They’ve canceled junior varsity football and boys’ tennis this fall at Cass City High School, where low turnout for boys’ soccer also ended that program and persuaded school officials to let Cass City players compete for nearby Unionville-Sebewaing Area High School.
Cass City administrators and coaches – including coaches of youth football teams where players start tackling in third and fourth grades – met in a brainstorming session Monday to try to find ways to increase student involvement in sports, particularly football.
“We’re being proactive in this whole recruitment of kids to athletics, not just football but athletics,” said Don Markel, Cass City school district athletic director. “It’s not a situation that we’re just kind of sitting on and doing nothing about. We’re examining some factors that we have under our control.”
Cass City High School dropped JV football, apparently for the first time ever, when only four sophomore boys tried out for the team – where 11 players take the field on both offense and defense.
Markel said the goal is to explore “things we can do as coaches and administrators to try to reinvigorate and bring some excitement to our athletic program.”
Cass City Superintendent Jeff Hartel – a former quarterback for Cass City High School – wondered if youths are tackling each other in youth football programs when they’re too young.
“I’m not a firm believer in having kids in third and fourth grade out tackling,” Hartel said. “By the time they get out here (in high school), some of them could be tired of football. If you get hit when you’re in third grade, you get scared and you’ve lost a kid before they’ve had any true coaching.”
The school district dropped boys’ soccer in the fall of 2011 “because of lack of numbers,” and again in 2014 for the same reason, Markel said.
Cass City’s enrollment has fallen steadily in recent years, though that’s not unusual among public schools in Michigan’s Thumb area, where declines in student numbers have been the norm.
Hartel said in February the Cass City district was “losing about 3.7 percent of our kids from fall to fall.” This year’s student count will be known after school starts Sept. 6.
“It’s definitely a factor,” Markel said of the enrollment decline’s effect on students trying out for sports, including football.
“I also think there has been a lot of media attention about football injuries and, specifically, concussions,” Markel said. “I think that had an impact, not only on Cass City, but all around.”
Hartel called the concern about concussions “a real issue,” noting he suffered a concussion himself as a Cass City senior in a game in 1977, but played the second half of the game despite the injury.
“I didn’t even tell anybody,” Hartel said. “I didn’t realize it until I went in at halftime and I thought ‘Something’s wrong here.’ But I didn’t say a word. You were a (coward) back then, if you did that.”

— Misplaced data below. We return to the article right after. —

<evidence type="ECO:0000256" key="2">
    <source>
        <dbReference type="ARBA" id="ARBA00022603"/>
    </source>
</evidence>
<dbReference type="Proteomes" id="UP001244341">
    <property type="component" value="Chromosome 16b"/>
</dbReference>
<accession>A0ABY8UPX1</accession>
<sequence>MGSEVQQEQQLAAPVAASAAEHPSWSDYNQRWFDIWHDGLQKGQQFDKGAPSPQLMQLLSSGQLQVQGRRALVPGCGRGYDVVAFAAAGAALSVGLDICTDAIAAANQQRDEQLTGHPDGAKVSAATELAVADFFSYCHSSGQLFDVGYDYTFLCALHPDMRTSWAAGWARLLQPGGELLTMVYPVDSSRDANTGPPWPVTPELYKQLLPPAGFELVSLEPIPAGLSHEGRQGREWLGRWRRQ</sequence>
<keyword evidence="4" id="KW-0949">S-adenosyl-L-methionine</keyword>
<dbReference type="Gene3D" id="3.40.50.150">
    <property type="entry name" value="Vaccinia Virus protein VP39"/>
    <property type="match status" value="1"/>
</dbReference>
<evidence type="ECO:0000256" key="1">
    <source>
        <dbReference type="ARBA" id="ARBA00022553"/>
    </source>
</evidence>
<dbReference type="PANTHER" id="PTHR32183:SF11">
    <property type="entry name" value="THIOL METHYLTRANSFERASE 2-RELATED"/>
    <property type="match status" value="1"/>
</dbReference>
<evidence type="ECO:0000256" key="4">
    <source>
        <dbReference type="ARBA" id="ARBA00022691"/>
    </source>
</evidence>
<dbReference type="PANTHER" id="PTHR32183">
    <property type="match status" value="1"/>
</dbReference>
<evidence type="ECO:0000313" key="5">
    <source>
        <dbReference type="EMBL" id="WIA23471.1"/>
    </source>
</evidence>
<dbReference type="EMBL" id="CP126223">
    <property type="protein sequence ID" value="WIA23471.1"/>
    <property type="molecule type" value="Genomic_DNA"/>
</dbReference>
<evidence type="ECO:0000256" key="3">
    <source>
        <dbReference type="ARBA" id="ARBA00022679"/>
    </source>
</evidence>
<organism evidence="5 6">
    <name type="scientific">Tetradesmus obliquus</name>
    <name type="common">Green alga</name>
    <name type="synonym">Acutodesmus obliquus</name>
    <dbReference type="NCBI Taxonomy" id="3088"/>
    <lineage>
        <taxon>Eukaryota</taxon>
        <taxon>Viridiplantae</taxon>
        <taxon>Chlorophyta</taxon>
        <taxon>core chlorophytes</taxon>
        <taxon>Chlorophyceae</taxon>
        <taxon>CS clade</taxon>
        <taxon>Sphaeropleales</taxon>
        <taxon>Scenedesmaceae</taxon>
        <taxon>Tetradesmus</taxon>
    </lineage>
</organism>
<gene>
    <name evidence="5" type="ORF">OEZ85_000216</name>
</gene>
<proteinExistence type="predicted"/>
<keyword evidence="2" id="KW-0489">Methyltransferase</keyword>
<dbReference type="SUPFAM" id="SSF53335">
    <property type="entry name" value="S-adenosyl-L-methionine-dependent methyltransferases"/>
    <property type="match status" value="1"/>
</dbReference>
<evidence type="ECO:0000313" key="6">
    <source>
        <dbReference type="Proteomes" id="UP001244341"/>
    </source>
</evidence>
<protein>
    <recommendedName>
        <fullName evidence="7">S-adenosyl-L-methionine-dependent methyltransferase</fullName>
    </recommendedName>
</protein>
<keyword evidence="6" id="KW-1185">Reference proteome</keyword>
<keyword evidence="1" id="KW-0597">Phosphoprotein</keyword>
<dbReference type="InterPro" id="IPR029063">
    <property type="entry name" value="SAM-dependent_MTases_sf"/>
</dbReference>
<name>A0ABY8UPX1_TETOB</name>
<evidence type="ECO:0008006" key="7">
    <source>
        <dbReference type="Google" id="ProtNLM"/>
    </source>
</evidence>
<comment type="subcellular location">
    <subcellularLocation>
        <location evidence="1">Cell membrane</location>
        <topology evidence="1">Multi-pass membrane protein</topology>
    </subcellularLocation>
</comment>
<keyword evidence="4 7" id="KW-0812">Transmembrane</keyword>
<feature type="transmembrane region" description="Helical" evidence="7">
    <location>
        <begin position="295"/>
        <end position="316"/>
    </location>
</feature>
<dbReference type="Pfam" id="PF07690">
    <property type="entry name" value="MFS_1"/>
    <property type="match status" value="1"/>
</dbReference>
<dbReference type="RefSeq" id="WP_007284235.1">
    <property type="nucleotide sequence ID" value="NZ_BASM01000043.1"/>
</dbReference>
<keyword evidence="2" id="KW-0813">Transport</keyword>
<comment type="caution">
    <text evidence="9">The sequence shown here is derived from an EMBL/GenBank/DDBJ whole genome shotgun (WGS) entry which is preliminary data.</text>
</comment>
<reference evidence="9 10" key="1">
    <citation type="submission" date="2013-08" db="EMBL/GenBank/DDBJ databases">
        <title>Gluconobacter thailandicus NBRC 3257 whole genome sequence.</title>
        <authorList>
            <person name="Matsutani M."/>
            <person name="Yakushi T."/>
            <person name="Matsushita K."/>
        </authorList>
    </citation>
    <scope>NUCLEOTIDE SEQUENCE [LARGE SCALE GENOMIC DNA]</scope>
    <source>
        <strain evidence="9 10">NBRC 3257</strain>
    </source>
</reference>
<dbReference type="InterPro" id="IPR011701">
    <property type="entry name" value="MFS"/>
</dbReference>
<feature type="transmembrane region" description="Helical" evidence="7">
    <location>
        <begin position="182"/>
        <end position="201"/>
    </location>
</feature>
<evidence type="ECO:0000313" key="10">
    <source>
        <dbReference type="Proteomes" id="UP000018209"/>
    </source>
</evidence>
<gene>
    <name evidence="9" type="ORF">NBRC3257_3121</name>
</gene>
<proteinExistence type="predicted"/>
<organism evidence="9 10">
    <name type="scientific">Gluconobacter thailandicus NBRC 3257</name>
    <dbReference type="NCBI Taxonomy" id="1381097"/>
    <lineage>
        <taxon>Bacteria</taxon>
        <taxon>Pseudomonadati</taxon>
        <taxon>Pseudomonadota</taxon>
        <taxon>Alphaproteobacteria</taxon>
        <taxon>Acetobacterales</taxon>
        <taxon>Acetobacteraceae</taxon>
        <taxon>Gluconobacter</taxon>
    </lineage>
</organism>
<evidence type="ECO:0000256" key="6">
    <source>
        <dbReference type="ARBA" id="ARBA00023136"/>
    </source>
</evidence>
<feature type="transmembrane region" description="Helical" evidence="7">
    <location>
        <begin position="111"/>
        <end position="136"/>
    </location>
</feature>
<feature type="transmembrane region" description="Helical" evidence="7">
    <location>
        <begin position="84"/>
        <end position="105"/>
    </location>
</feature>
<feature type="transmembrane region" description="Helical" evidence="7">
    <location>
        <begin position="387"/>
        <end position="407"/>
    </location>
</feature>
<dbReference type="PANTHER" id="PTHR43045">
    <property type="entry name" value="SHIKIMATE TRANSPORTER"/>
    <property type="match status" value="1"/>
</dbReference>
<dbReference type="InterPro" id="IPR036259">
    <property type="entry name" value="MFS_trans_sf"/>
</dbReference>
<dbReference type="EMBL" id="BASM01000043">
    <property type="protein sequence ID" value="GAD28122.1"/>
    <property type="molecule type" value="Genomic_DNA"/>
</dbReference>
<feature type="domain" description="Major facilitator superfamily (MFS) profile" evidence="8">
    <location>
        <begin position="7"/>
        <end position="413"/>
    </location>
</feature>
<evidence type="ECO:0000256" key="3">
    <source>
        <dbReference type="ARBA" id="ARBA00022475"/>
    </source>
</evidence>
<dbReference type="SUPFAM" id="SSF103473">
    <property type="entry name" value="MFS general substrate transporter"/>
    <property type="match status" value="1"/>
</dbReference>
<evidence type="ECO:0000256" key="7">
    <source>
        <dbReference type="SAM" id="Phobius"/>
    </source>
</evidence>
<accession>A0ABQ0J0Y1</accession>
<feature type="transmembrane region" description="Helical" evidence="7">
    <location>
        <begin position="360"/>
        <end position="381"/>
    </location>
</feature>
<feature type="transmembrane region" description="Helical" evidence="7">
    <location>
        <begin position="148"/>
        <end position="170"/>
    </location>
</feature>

Hartel told the Cass City Board of Education at its Aug. 22 meeting that he would investigate the reasons for the loss of the JV football program.
“We’re going to talk to kids,” he said. “We’re trying to figure out why – besides just losing students – this happened. We still should be able to field a football team.”
Cass City head varsity football coach Scott Cuthrell said coaches know more about means of preventing injuries these days.
“I think the knowledge that we have as coaches – that the state has put on us – and what we’ve done with equipment improvements, it’s highly advanced, and we are more knowledgeable than 10 or 15 years ago,” Cuthrell said.
Cuthrell said Cass City coaches are trying to implement “rugby-style tackling” – using the shoulders and “more of a roll” into an opponent carrying the ball – as a safer means of tackling opponents.
Cass City’s junior varsity teams, coached by Josh Stern and Cody Halasz, went undefeated last season as well as the year before. Luke Stern, 15, Josh Stern’s son and a sophomore cornerback on the Cass City varsity football team this year, said student attitudes could be to blame for the lack of JV football.
“I think a lot of kids are just lazy and scared to get hit, like someone said earlier,” Stern said. “They’re just used to not doing anything and they like it that way, I guess. They don’t want to work.”
In recent years, high-school football schedules have begun earlier, so two games occur in August. That means football programs may start their “two-a-day” workouts in early August heat for the first two weeks of practice. Cass City practices began Aug. 8, almost one month before the first day of school Sept. 6.
“When I played (high-school) football, we started practice two weeks before school,” Cuthrell said.
Two-a-day workouts are “a long five-hour practice” split into two sessions, Cuthrell said.
“That’s part of our success, because when kids come out here, they know that it’s going to be some work, and I think some kids shy away from that,” Cuthrell said.
Numbers of students wanting to try out for football varies at Cass City. This year, for example, only four seventh-grade boys came out for the football team, though 14 boys showed up as eighth-graders.
Sandyn Cuthrell, 15, is Scott Cuthrell’s son and a 5-11, 150-pound freshman defensive back on the Cass City varsity football team.
“The numbers at our school aren’t the greatest – they’re down – and you don’t just find athletes like you used to around here,” Sandyn Cuthrell said.
“The juniors and seniors, they’re huge, and when you’re coming in as a freshman and you hear there’s no JV team, that’s going to frighten you a little bit. I already heard of a couple kids not wanting to come out because there’s not a JV team and you’re not going against kids of the same age.”
Tom Gilchrist is a reporter for The Advertiser and can be reached at email@example.com